Faculty Focus: A Modern Classic
Composer John Leupold’s debut album, Exasperating Perpetuation, pushes the boundaries of classical music.
John Leupold was in the audience in Decker Theatre when National Musical Festival chamber musicians performed one of his new compositions. As the closing notes faded, listeners shared glances of appreciation, a smile, upturned eyebrows, and occasionally, a grimace.
“As an artist, you want to move people. My favorite thing is to watch the reactions of the people around me. One person can love it; another can hate it. In either case, you’ve made an impression.”
Because he is a percussionist, Leupold’s music is driven by rhythm and timbre. “Personally, I feel that harmony in modern classical music has already been exposed. I’m interested more in exploring sound quality, rhythm, and hybrid styles. When you blend classical sounds, world music, and pop, you create this new thing.”
Described by the Washington Post as “an imaginative exploration of instrumental timbres and ranges impelled by repetitive melodic figures,” John Leupold’s music speaks the language of the universe—inspired by mathematics, a poem, the stars.
“Every composition tells a story,” Leupold explains. “It could be an experience that triggers something. Some fantastical story about a character. Or something physical like a piece of art. As I work on a composition, I keep that vision in my head.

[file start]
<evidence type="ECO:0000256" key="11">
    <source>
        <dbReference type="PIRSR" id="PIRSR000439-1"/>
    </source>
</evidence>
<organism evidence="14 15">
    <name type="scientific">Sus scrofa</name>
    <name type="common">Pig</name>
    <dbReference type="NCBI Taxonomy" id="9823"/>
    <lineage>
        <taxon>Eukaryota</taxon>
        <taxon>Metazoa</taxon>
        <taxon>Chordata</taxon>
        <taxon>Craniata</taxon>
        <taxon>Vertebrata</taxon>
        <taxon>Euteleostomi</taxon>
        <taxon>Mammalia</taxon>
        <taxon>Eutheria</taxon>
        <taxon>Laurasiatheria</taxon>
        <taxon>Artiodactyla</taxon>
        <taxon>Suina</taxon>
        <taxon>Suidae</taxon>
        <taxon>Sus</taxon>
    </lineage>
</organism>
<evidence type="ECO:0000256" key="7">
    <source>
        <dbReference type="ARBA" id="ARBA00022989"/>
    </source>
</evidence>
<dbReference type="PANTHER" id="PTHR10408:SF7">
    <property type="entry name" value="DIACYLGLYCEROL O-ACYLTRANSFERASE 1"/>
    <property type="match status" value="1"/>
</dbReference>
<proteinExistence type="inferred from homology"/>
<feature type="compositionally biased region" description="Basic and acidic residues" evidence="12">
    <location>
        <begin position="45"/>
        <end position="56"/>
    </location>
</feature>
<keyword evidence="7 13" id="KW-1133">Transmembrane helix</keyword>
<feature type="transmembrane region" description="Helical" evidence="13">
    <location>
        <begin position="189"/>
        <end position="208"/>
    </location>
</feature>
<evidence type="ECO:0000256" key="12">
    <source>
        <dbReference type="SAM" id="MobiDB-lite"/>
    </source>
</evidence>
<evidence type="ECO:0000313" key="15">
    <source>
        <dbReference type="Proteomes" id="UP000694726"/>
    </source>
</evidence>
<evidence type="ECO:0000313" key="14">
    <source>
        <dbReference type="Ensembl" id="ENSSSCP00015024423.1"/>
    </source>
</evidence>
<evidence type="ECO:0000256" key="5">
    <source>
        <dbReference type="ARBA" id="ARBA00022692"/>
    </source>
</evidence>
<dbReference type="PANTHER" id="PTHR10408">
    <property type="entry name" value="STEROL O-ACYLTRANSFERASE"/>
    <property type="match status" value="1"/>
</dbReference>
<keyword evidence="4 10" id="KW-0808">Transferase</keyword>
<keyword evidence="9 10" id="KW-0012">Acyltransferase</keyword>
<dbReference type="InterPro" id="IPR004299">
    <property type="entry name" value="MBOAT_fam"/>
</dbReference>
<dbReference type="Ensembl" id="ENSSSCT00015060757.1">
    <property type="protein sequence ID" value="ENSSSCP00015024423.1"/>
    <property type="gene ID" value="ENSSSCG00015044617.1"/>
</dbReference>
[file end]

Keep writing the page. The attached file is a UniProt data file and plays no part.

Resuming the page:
Written for violinist Francis Liu, “A Slight Angle to the Universe” was inspired by C.P Cafavy’s poem “Waiting for the Barbarians” and requires the violinist to recite the poem while playing the violin.
In “Charismatic Thaumaturge,” each instrument personifies a character, from the high-strung oboe and the boisterous bass trombone to the mediating English horn, which tries to calm the escalating tension between the other two instruments.
The album culminates with “Envisaging a Supercluster,” a piece inspired by the beauty and immensity of three distinct constellations: the regal and austere Leo, the mysterious Monoceros, and the powerful and stern Taurus.
The title track, Exasperating Perpetuation, uses a diminished scale that never changes; rhythm and timbre drive the piece forward. This particular work was a finalist for the Walsum Composition Prize at the University of Maryland, College Park and was premiered by the Left Bank Quartet.
Four years in the making, Leupold’s album was recorded and mastered at Sono Luminus Studios in Virginia, and was released by Ravello Records this spring. Domestic Classical music stations from Vermont to California are giving it airtime, as are international stations. Additionally, chamber concert artists are performing his work live.
“I like going new places that classical music hasn’t gone before. I like pushing the boundaries, but not in a terrifying way. I like to write music that is accessible and that people enjoy, but that still pushes those boundaries.”